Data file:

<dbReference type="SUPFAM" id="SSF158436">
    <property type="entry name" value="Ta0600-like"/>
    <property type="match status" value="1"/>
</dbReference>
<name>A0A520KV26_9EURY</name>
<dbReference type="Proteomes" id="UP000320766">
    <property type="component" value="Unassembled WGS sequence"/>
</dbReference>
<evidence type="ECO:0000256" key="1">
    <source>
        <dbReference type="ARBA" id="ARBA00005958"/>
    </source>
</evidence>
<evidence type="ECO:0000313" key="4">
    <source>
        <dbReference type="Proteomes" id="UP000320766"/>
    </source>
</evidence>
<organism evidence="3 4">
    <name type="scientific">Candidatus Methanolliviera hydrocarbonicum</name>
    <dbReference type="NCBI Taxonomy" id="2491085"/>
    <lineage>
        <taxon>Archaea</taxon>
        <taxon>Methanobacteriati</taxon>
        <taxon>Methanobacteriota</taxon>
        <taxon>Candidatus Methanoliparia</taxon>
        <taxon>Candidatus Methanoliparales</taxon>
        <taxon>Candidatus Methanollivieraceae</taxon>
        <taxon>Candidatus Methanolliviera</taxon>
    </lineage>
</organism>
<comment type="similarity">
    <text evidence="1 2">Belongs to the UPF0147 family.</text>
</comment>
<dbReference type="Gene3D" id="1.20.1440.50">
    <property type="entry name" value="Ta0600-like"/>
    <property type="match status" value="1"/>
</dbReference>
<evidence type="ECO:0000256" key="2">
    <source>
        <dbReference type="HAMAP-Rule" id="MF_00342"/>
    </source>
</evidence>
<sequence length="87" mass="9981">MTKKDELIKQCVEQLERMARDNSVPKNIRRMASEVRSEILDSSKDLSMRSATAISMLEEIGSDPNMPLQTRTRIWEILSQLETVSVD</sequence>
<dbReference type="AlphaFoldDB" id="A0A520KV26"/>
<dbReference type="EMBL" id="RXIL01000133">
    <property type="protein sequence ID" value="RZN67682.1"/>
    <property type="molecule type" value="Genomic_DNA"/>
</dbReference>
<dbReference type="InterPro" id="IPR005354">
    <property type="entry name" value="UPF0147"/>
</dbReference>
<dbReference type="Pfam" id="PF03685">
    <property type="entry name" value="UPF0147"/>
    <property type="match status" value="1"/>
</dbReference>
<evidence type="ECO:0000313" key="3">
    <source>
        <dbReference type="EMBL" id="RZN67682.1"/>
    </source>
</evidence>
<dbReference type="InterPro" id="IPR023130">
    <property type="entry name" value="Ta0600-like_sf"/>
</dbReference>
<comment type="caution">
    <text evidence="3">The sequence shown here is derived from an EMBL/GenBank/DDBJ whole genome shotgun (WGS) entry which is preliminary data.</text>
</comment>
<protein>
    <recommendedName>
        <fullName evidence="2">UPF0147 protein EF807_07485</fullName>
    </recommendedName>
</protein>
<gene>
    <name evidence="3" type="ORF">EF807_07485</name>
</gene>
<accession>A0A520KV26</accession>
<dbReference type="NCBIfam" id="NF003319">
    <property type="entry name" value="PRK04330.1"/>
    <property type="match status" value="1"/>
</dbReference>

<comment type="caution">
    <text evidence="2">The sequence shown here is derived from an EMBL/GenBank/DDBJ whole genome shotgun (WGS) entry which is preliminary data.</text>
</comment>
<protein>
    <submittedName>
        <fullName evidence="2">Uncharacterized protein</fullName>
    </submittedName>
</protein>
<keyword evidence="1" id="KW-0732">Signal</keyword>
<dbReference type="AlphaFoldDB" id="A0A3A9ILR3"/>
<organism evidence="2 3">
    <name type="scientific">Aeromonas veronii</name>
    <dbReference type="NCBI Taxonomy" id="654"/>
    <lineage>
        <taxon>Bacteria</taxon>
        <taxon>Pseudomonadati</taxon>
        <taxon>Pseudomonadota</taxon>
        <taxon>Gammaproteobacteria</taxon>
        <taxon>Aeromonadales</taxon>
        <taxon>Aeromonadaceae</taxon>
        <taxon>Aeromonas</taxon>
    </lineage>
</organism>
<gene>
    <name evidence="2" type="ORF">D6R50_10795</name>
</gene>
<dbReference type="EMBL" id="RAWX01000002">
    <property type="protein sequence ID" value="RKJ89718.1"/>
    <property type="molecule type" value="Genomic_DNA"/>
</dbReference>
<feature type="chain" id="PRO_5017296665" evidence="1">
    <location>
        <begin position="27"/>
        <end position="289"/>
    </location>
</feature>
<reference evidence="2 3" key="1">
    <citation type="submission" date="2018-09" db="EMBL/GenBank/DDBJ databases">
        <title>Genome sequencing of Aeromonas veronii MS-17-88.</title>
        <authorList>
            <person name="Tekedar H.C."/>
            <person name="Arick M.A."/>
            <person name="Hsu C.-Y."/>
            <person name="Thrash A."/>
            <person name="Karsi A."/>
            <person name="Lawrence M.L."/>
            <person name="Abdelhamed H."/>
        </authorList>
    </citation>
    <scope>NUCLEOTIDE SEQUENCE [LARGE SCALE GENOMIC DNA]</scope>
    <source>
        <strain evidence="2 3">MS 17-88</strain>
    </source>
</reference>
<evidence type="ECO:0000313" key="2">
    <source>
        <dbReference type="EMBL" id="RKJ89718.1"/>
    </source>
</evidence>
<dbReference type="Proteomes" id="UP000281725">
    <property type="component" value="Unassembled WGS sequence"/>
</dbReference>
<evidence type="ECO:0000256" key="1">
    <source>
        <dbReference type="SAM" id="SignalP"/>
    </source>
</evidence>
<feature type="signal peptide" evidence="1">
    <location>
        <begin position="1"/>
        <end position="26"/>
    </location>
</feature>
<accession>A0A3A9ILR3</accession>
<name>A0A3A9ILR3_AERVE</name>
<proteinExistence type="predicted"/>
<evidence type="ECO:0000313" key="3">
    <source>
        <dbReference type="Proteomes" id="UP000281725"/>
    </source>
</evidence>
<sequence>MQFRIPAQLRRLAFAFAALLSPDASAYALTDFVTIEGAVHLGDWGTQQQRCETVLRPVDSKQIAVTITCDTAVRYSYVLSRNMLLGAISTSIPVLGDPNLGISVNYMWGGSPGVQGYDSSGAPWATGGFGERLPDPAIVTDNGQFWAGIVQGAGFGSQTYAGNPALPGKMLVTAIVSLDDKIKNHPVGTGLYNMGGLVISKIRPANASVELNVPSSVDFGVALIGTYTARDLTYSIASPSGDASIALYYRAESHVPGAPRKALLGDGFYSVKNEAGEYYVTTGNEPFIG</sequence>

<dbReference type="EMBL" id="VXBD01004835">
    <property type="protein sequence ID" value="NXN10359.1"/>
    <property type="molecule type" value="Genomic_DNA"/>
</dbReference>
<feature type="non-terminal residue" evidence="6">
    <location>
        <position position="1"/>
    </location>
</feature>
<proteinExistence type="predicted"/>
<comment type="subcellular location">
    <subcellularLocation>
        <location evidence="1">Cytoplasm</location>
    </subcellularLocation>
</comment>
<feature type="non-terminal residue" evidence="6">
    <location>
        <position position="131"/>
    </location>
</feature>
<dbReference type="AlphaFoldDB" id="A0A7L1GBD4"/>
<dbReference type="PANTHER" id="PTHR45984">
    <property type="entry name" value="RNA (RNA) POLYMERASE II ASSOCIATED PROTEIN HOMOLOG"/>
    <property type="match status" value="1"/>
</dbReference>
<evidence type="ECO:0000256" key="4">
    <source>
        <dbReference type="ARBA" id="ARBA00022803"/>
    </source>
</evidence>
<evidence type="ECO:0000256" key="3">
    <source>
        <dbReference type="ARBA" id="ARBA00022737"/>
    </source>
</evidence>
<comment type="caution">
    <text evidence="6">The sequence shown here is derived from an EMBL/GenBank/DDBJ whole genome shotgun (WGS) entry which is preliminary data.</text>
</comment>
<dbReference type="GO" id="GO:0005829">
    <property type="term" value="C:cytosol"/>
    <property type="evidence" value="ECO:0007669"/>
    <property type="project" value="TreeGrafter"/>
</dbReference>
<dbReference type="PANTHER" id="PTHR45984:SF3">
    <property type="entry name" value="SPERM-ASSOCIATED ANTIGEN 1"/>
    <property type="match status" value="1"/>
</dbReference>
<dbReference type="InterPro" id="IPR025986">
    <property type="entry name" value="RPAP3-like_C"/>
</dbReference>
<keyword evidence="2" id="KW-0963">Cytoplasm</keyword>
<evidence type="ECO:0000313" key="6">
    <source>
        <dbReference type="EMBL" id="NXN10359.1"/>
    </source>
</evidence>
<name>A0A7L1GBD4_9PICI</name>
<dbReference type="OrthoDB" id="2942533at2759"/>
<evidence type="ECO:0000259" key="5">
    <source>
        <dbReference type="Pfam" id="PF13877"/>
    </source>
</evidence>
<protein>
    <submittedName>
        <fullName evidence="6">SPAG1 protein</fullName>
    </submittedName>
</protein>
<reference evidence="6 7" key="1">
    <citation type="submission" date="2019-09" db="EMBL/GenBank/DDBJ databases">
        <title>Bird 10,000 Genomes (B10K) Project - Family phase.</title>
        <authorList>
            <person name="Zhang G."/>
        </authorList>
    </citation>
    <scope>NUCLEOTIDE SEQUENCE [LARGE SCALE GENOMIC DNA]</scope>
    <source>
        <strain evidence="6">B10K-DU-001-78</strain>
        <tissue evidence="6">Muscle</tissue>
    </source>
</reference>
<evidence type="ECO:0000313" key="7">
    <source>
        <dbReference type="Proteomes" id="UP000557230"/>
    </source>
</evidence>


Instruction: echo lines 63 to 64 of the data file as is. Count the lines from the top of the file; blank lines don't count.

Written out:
    <property type="entry name" value="Ta0600-like_sf"/>
</dbReference>